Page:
Serious labs are developing VR simulator for heavy trucks

Virtual reality provider Serious Labs expects North American trucking companies to be able to offer all driver assessments and training through a VR simulator for a new commercial vehicle as soon as 2024. This includes skills assessment and onboarding for new hires, as well as annual refresher training. For experienced drivers.

By eliminating fuel and maintenance costs for training, trucking companies will experience significant cost savings and carbon reductions.

The new Serious Labs simulator is also being designed for use by commercial driving schools. Serious Labs projects will be able to replace the majority of training time in the yard and in the cab for new drivers in Canada and the United States. Serious Labs is currently finalizing an Alpha prototype and preparing for a customer pilot this summer.

“The North American truck driving industry is facing unprecedented challenges and needs as much support as possible,” said Jim Colvin, CEO of Serious Labs. “With the explosive rise in e-commerce, the demand for truck drivers is greater than ever. The labor shortage is only increasing, road safety remains an issue, and attention to carbon emissions is paramount.” The good news is that the time has come for a comprehensive, next-generation simulation to do to the transportation industry what flight simulators have been doing in aviation for decades. Virtual reality offers a risk-free and proven method of training that can effectively reduce costs, accidents and fatalities and can get new drivers safely on the road faster,”

Compared to truck simulators currently available, the CV VR training simulator from Serious Labs will be more realistic, affordable and comfortable for longer periods of use.

“The issues with existing products in the market are twofold,” said Wade Carson, senior director of product portfolio at Serious Labs. “First, they cause drivers to feel sick within minutes of exposure, which means extremely reduced task time for drivers, eliminating skill acquisition during driver training. Second, they are not designed to deliver and measure critical components of the entry-level driver training curriculum, so they are not relevant. context to address the shortage of drivers.”

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Serious Labs aims to address these issues by mapping its new simulator to training requirements and implementing comprehensive measures to address “induction”, the discomfort that often arises from current generation simulators. The new simulator will contain 100 percent of the curriculum for the on- and off-cabinet components of Canada’s Mandatory Entry Level Training (MELT) content.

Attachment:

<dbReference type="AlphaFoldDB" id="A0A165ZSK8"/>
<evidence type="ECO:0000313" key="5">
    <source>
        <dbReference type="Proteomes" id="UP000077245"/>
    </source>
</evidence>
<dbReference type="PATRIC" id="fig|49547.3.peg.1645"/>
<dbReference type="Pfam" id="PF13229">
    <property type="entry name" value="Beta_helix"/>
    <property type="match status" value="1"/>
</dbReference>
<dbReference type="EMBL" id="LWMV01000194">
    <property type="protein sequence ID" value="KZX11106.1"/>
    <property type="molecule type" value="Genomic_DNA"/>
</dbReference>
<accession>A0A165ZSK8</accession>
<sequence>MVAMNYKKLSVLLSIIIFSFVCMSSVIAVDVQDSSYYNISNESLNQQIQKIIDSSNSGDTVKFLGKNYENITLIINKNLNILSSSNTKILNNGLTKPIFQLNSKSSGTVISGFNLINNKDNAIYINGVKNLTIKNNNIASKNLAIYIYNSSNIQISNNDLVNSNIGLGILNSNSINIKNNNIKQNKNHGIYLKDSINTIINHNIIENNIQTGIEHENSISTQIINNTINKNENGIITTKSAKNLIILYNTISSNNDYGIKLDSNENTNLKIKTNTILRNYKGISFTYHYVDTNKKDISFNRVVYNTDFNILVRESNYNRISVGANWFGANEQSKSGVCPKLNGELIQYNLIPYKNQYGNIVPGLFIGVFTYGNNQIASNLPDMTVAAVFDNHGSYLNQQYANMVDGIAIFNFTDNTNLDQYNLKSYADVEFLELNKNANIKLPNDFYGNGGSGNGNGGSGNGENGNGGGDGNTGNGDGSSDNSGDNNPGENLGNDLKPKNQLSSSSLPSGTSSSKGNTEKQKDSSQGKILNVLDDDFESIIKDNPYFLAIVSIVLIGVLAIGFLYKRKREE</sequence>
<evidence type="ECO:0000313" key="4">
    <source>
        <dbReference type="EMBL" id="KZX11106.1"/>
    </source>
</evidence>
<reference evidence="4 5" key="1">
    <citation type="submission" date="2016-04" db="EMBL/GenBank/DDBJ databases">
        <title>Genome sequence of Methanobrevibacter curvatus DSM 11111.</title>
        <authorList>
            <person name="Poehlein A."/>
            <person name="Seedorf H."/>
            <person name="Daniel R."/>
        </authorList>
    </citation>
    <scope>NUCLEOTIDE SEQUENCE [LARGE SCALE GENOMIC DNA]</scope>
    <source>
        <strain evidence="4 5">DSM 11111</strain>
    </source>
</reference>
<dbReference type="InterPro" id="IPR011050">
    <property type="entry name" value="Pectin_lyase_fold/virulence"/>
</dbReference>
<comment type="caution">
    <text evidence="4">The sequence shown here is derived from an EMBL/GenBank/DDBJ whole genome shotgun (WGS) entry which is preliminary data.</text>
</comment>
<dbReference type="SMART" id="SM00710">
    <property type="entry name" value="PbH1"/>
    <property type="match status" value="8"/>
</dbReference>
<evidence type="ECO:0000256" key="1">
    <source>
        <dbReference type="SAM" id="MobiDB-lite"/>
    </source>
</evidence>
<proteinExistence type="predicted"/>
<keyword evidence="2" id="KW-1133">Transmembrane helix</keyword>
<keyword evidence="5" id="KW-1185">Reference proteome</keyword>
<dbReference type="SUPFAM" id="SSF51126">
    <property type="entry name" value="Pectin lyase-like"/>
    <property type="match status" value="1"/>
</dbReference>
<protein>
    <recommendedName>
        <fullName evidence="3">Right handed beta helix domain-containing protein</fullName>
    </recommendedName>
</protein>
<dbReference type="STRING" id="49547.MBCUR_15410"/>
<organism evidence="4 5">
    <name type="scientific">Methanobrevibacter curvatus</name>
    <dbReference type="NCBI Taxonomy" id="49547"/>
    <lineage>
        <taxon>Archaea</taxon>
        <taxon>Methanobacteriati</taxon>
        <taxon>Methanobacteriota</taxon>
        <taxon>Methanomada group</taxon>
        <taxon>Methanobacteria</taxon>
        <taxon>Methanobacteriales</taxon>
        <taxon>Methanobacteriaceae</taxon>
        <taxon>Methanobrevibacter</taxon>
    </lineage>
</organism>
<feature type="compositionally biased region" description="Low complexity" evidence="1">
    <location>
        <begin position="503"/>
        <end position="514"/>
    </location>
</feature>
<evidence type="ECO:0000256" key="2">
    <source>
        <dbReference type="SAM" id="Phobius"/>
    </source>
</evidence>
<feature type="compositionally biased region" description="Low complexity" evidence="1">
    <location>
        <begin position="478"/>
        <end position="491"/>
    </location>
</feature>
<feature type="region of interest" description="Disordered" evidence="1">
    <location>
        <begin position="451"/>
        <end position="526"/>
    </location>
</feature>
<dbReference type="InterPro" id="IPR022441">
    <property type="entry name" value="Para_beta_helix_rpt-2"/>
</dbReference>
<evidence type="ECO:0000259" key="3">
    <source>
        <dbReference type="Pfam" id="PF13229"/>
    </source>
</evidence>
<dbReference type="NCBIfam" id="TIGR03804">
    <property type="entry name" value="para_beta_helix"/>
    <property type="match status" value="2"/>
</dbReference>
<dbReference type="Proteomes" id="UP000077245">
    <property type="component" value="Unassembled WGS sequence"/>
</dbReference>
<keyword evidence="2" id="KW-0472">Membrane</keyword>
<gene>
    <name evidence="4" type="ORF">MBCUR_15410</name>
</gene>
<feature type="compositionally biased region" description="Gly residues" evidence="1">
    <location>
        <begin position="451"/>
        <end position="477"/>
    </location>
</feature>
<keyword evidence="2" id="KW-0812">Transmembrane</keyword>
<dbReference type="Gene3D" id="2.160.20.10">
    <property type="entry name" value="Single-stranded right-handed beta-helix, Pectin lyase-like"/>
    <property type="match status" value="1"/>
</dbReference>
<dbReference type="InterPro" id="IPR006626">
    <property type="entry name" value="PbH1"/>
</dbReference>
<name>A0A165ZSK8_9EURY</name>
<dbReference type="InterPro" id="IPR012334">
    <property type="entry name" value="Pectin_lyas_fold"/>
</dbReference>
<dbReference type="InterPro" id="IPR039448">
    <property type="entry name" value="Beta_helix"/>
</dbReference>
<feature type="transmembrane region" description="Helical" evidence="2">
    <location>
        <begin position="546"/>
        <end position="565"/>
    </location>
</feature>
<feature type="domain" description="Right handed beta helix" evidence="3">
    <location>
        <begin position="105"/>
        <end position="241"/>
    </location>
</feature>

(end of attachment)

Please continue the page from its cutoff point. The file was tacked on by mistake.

“Drivers can complete the full MELT curriculum content in the yard and in the cab, which takes 74.5 hours using traditional methods, in 27 to 36 hours on the simulator,” Carson said. “Then they can gain additional training in a commercial truck, or repeat certain simulator units to ensure they are High efficiency in all areas.

Serious Labs also plans to align the simulator with the new US Entry Level Driver Training (ELDT) standard, which is based on demonstrating proficiency rather than a fixed number of in-cab hours. “This is an ideal use case because simulation actually builds efficiency faster than traditional training because the experience is more focused,” Carson noted.

With partial funding of $7.3 million by the governments of Canada and Alberta, Serious Labs is now seeking additional investment to bring the product to market. The simulator is expected to deliver many benefits to the transportation industry, including: reducing accidents and fatalities, addressing driver shortages with more efficient and focused training, engaging a new and diverse generation of drivers, lowering operating costs for carriers, and reducing climate impact by offsetting Its worth hundreds of trucks of greenhouse gases.

According to the U.S. Department of Labor’s 2021 National Fatal Occupational Injury Census, more than one in seven deaths occur while working in heavy trucks. “Simulator training provides a risk-free environment with realistic situations that do not endanger property or drivers,” Carson said. “We are able to simulate dangerous driving conditions that are not always present in conventional training, such as high crosswinds, deer slipping across the road, blown steering tires, driving with a fully loaded trailer, etc. Simulation is an excellent way to do this. Training drivers, and in An industry with a high risk of accidents and fatalities, this product will help save lives.”

CV VR Simulator is entering the beta phase of user testing with the support and partnership of the Alberta Automobile Association (AMTA). The simulator is scheduled for commercial release in 2024. To learn more, visit To partner with or invest in Serious Labs to help bring this commercial vehicle virtual reality simulator to market, please contact Jim Colvin, President and CEO, at